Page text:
Hiking with Hunger

It had been two days since we had last seen a shop. Acutely aware of the need to compromise between having enough to eat and keeping our pack weight down, we had bought sparingly for the five days ahead; a decision that we now regretted.

“We got any bread?” Jake said, two hours after leaving camp.

“We’ve had our rations for the morning already,” I lamented, feeling my stomach moan at the thought of waiting any long.

“How did we get it so wrong? We’ve been on the path for five months. We should have known better.”

With straining eyes I glared up at the trail ahead. Winding through a landscape of broken rubble and sparse, woody shrub, the track climbed steeply to the Col de Fenestre, a craggy dip in the skyline connecting France with Italy. “Maybe we could have a little jam?” I offered desperately. “I’m running out of energy.”

Escaping the wind, we huddled between two large rocks and pulled the pot of jam from my pack. It was a distressing moment. Feeding tiny spoonfuls of sugar into my mouth, I was sure that I was swallowing more dust from the dry air than I was food. I began to worry about the coming days, and as Jake screwed the lid back onto the pot, I could see that he too was concerned.

“Right,” Jake said suddenly, after several minutes of silence, “we’ve got two options.”  Scrambling abruptly to his feet, I could see that Jake had made a decision. “Either we turn back and retrace our steps, something I certainly don’t want to do, or we quit feeling sorry for ourselves and push on. I vote we keep moving. There are people in this world far worse off than us.”

“You’re right.” Adopting Jake’s enthusiasm, I pushed off the rock and stood up into the wind. Without another thought, we slung on our packs, rediscovered the trail, and made decisively for the Italian border.

About Danny Graham

I am a 27-year-old Englishman, currently living on the western coast of Canada. From my bedroom window - which looks south across the Strait of Juan de Fuca and towards the Olympic National Park - I can see river otters playing in tangles of kelp and seaweed. These are the things that are important to me and I like to write them down. I would like to learn more about memoir writing.
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6 Responses to Hiking with Hunger

  1. Jude says:

    This sounds like an extract of a wonderful adventure. You have been able to pinpoint the scene and the emotions very well. I certainly wanted to read more and find out how you fared. I bet there were plenty of other incidents along the way.

    • Danny Graham says:

      It truly was an incredible adventure Jude, I won’t have any better (an odd thing to say considering my age, I know). And yes, there were many incidents, a positive now because it means I have more to write about, but at the time, not so fun :)

  2. Des says:

    Daniel, I think you nailed this exercise. I was engrossed in what you wrote from start to finish.

    I can’t think why for the moment, but I smiled when you said:“Maybe we could have a little jam?” I offered desperately. “I’m running out of energy.” I loved it. Perhaps it was because it had a certain authenticity to it.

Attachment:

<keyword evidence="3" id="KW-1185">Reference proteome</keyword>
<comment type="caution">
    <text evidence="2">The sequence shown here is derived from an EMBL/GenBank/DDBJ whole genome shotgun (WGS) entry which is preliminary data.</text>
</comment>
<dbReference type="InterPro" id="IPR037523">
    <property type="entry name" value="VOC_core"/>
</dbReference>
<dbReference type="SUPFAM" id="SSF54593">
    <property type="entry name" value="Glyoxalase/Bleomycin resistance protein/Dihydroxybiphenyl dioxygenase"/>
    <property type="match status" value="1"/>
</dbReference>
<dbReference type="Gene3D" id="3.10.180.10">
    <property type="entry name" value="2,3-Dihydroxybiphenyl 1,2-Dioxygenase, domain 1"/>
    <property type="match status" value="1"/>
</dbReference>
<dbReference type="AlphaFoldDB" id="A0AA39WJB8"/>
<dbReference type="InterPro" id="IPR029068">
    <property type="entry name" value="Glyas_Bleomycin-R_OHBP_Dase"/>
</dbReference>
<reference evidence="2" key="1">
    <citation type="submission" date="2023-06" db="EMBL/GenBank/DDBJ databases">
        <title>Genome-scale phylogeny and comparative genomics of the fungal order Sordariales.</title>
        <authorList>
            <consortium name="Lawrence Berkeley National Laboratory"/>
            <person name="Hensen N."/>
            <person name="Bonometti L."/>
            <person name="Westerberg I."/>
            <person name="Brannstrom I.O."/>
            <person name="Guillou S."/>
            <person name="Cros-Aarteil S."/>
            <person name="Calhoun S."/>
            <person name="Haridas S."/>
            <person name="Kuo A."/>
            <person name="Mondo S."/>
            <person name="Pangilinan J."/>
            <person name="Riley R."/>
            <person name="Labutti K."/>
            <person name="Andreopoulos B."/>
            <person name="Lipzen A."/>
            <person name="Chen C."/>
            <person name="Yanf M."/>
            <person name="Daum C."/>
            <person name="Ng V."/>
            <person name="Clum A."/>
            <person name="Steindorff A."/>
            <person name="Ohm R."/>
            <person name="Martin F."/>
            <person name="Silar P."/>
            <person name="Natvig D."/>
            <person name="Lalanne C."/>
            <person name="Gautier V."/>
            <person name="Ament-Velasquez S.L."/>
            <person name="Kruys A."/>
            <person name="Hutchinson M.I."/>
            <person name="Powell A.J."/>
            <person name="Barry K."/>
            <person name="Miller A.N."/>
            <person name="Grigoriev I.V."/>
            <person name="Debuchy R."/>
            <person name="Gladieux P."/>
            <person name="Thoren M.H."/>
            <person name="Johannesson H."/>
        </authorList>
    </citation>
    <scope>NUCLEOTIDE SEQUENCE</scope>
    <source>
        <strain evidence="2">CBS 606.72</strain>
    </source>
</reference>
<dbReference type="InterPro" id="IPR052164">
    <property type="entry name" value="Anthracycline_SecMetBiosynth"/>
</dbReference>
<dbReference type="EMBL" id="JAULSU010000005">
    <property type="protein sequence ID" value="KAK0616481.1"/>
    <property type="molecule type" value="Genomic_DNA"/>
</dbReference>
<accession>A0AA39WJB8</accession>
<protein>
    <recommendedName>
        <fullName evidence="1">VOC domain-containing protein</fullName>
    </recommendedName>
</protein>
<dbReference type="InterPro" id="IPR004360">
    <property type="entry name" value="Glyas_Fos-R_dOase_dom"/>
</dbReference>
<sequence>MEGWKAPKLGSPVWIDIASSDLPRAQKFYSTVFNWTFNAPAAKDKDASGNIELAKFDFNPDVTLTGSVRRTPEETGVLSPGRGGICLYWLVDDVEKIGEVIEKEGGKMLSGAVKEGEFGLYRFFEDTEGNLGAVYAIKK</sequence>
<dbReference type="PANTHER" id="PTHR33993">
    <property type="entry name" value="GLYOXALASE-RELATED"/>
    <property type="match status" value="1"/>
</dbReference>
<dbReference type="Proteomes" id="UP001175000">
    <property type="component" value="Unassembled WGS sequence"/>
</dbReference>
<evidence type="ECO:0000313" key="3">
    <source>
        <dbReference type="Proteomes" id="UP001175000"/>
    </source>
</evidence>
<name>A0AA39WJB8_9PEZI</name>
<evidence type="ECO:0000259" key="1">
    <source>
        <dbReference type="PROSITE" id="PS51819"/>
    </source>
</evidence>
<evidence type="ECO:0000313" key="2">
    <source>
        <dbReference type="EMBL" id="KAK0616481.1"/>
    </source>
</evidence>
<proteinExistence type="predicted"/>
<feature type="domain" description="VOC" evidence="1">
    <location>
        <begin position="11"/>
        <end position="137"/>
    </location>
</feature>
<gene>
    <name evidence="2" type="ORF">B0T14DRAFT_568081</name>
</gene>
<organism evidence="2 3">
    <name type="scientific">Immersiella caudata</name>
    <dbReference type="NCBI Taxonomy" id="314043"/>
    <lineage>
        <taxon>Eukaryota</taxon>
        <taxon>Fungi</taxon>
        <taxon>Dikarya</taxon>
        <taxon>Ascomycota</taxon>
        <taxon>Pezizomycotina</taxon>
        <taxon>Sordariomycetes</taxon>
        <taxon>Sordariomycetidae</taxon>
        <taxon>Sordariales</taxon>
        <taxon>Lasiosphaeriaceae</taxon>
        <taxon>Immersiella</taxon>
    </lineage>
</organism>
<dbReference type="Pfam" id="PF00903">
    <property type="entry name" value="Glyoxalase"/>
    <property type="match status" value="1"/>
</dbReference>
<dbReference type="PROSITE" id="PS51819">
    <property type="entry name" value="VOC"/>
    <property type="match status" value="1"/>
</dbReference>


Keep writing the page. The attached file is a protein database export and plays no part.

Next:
I think you’re seeing the power of dialogue too. You used it well and it shaped character for me. For example, in my mind’s eye I now see Jake as a young man of strong determination who can keep his mind on the goal should the need arise. I got that from what he said.

    • Danny Graham says:

      I feel like dialogue is something we are both appreciating more and more, Des. It’s amazing how a few words, which are actually no-descriptive, can create/develop a character so effectively.

  3. ethroop710 says:

    Danny, I liked the realistic feel that the piece offered. I felt like your use of dialogue was spot on, not lacking in substance or overwhelming, either. I realize it’s a single part of a bigger whole, but I think it’s worth mentioning that this was intriguing enough to desire more content than this small segment alone.

    You could tweak your second-to-last paragraph. “Suddenly” could be eliminated, as “abruptly” covers the base you were going for, I think. “I could see that Jake made a decision” seemed unnecessary as it currently is, but I feel like you could modify that portion of the sentence to make it offer more emotional and relatable appeal to the reader, using a show rather than tell approach, as you’d done in the moments prior with your use of “after several minutes of silence” and “abruptly”. Then again, as the flipped side of a mixed feeling regarding that bit, I like the fact that you, a character, made an outright observation of the other character; if you stick with that, perhaps just modifying the way you state that observation will give it more relatable effect for the reader.

    Thanks for sharing, Danny! I look forward to further pieces you may post.

    • Danny Graham says:

      Hello ethroop710,

      Thank you very much for your feedback. Your points are very worthy and I will look to work on them for my future work.

      I have now completed the course, and though I may pop on from time to time to read an entry or two, would like to wish you enjoyment with you writing.

      Danny

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